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Questions about roof ventilation - Ridge or Power Vent Fans?

Questions about roof ventilation - Ridge or Power Vent Fans?

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Old 03-30-14, 09:16 AM
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Question Questions about roof ventilation - Ridge or Power Vent Fans?

I am in the process of getting quotes for my roof which is 16sq. The house is located in Southern NH and was built in 1996 with 20 year shingles which aren’t looking that great. The roof has a ridge vent with only about 1”to 1-1/2” total gap. The attic is vented through the full length soffit vents on both the front and rear of the house. Inside the attic there is some rusting showing on nails and the gable end roof sheets of plywood have some staining (Noted by the contractor: Most likely due to wind blown rain). Also the full bathroom fan is vented into the Attic (Noted by another contractor and I am upset I never noticed it during the home inspection last april). The Master ¾ bath fan is vented to the soffit.

I personally think that with the combination of small ridge gap and the two fans being vented incorrectly that is why there is some moisture on the nails. So I obviously need to vent both bathrooms up and out the roof.

My question is this:
Do I just stick with a Ridge vent cut back 1-1/2”each side (3”total) and go with it? Or do I consider installing a Power ventilator fan with Humidity and Temp control?

Thanks
 
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Old 03-30-14, 09:22 AM
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Bright nails will rust with just exposure to the moisture in the air. Fans should be fixed ASAP. Your ridge vent and soffit vents should be enough. A power ventilator is normally used in the summer to help cool a hot attic.
 
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Old 03-30-14, 09:44 AM
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You will always have "some" frost in an attic simply because the roof is cold and your house is losing heat and humidity. Ventilation may help, but so would sealing any and all penetrations from the ceiling into the attic. Things like the 1" holes that electrical lines pass through... the space around 2" and 4" pipes for your sewer vents, any hvac penetrations, etc. These are also places where warm humid air enters the cold attic space where it can condense. Making sure your bath vent runs outside can help.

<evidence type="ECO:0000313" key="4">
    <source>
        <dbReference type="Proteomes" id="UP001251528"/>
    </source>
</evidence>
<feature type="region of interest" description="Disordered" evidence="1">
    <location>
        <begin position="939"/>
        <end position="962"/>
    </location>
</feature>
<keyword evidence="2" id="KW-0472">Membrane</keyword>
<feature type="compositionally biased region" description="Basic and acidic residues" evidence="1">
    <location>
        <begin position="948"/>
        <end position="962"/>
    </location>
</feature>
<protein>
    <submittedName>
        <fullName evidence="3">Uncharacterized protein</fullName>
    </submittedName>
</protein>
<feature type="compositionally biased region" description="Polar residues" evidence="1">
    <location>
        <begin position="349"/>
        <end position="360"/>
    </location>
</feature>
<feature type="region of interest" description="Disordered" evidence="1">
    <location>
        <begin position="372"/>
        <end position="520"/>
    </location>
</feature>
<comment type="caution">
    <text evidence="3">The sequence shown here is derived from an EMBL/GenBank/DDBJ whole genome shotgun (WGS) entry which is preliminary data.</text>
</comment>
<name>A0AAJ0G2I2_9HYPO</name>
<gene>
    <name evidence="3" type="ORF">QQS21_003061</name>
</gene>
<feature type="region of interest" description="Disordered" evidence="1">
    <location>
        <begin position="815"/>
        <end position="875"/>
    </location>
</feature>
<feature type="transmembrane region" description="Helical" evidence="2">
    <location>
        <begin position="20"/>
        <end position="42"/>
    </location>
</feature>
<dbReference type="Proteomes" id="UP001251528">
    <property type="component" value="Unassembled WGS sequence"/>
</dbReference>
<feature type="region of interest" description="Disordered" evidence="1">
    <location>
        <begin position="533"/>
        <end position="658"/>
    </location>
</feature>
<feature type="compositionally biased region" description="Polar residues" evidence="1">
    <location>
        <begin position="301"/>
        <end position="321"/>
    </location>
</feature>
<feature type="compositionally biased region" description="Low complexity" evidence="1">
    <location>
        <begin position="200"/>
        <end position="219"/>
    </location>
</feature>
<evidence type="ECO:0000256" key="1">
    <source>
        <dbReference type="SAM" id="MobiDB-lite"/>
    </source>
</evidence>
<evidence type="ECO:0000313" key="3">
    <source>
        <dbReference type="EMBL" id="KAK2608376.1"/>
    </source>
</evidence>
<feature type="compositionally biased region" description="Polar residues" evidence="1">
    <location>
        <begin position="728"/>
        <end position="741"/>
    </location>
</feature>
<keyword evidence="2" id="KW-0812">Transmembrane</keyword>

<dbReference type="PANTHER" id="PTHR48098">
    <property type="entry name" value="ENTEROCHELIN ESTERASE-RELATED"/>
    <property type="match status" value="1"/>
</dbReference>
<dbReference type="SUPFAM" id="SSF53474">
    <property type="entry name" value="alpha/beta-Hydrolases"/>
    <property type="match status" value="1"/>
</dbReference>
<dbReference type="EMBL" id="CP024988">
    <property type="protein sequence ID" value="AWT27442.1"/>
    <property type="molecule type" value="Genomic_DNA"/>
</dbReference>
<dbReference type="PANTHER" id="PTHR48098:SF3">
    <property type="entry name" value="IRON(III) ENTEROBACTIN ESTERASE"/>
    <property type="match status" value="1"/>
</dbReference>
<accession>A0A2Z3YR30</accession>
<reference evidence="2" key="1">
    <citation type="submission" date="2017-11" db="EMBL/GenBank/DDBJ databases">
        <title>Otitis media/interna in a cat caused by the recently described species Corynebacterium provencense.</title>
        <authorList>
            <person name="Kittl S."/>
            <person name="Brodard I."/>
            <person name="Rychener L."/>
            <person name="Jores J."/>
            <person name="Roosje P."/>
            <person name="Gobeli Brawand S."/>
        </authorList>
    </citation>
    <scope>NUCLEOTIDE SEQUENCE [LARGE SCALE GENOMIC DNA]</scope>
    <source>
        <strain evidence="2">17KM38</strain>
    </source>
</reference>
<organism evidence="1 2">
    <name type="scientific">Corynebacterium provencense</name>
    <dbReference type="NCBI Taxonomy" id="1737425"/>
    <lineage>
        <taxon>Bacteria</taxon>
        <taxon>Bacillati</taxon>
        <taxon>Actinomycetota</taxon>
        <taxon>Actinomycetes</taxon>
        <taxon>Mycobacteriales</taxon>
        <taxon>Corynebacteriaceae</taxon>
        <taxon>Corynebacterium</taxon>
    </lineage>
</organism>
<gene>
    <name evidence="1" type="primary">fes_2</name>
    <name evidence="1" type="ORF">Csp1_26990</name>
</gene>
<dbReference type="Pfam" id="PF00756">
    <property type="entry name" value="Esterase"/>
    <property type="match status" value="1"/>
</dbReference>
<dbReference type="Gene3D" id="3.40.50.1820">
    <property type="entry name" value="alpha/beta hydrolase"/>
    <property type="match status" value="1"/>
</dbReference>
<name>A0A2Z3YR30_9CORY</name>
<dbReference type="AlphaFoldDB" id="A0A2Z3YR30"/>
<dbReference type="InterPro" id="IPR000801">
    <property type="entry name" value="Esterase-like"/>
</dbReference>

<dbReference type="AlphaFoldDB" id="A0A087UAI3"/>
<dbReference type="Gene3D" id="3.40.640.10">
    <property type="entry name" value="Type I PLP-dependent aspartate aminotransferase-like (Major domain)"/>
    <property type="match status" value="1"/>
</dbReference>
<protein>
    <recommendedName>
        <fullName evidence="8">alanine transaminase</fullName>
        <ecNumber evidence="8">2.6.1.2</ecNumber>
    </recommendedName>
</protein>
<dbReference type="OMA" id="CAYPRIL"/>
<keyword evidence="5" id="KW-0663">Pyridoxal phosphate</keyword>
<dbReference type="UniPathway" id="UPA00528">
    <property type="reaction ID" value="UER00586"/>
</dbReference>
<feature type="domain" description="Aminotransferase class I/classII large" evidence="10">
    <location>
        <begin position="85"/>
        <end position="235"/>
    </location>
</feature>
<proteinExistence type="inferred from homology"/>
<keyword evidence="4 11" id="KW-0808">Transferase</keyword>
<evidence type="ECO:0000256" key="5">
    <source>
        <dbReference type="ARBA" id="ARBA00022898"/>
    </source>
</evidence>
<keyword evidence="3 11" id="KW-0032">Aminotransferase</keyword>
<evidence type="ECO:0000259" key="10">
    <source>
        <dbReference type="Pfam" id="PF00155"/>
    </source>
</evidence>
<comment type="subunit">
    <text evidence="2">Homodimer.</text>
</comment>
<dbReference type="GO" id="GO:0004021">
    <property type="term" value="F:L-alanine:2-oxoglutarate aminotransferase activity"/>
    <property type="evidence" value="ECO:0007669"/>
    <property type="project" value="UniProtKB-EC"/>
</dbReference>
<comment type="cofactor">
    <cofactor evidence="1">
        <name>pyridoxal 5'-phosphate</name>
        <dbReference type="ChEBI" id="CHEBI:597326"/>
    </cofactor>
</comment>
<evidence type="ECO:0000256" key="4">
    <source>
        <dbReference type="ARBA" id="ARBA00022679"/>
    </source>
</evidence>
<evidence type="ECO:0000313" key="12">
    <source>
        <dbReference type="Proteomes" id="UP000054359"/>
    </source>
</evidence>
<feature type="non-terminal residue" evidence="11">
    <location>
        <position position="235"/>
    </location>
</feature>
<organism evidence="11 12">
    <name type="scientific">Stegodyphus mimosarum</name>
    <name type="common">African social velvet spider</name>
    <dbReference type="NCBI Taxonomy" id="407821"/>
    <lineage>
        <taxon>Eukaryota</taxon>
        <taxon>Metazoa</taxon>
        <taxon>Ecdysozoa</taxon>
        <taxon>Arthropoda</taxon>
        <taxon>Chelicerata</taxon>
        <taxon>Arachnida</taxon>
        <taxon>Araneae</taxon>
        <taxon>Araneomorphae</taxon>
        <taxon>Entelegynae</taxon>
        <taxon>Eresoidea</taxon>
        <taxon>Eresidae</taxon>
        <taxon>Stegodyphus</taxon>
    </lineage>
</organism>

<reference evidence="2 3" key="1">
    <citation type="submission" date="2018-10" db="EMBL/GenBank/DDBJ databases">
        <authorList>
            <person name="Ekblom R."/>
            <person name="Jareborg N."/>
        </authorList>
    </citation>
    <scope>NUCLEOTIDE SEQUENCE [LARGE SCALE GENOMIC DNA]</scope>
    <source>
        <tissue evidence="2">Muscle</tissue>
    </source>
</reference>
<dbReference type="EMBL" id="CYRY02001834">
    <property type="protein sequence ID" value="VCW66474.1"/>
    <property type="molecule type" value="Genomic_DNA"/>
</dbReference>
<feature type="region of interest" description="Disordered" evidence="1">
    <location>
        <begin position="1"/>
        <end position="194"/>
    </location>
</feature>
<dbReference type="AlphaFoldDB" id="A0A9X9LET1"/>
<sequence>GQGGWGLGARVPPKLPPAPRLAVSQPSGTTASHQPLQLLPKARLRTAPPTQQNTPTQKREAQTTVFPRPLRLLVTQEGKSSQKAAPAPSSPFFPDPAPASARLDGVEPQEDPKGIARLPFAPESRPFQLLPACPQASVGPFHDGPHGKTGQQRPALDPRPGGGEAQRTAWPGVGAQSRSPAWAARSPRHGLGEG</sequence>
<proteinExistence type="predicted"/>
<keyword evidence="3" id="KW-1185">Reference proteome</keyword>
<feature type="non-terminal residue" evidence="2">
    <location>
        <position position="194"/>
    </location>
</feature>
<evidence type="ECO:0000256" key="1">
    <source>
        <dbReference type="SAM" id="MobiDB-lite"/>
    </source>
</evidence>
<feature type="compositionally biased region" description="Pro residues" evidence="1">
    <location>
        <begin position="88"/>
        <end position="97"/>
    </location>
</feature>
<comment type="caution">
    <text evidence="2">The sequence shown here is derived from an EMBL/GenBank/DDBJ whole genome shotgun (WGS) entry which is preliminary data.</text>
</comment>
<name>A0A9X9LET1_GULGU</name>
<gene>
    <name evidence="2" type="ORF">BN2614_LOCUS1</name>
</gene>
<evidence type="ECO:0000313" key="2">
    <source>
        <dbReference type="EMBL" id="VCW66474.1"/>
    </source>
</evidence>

Power vents can cause as many problems as they solve. Generally they will speed the heat loss from your home in the winter by pulling out conditioned air. Same thing in the summer, although the amount they save by dropping the attic temperature a few degrees may break even with the amount of conditioned air they pull from the home. I haven't seen any studies on that.

Depending on the brand of ridge vent, and the construction method of your roof, the amount that was cut out may be correct. Too wide of a cut and you may risk inviting rain and snow in. For instance, GAF Cobra ridge vent recommends 7/8" per side, or 1 3/4" gap between the sheathing if looking up from below. That's if you have a truss roof, with no ridge board. If you have a ridge board, that same 7/8" clear gap per side applies, but since the ridge board blocks the peak of the roof, you have to add in the 3/4" of wood (x 2) so you would cut 1 5/8" from center and have a 3 1/4" gap between sheathing if looking up from below. See their instructions here.

Cutting out more ridge ventilation would be a big mistake if you don't follow the mfg's instructions, which I would assume the installer did correctly in the first place.
 
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Old 03-30-14, 10:54 AM
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Sorry for not adding that earlier - The roof is Trussed 24" on center- I am thinking if I go with a Ridge vent - It would be the Snow Country or Snow Country advanced.

I am getting the roof done in the next 2-3 weeks and then in the Fall I plan on pulling all the fiberglass insulation, Putting in Accu-Vent Baffles, air sealing all penetrations and then either blowing in or having it done - 16" of insulation.

During the energy audit/IR inspection/blower door test I had 7.48 ACH50 which the auditor stated is pretty good since new homes in Mass must be 7.00 or lower to meet code.

-Steve
 
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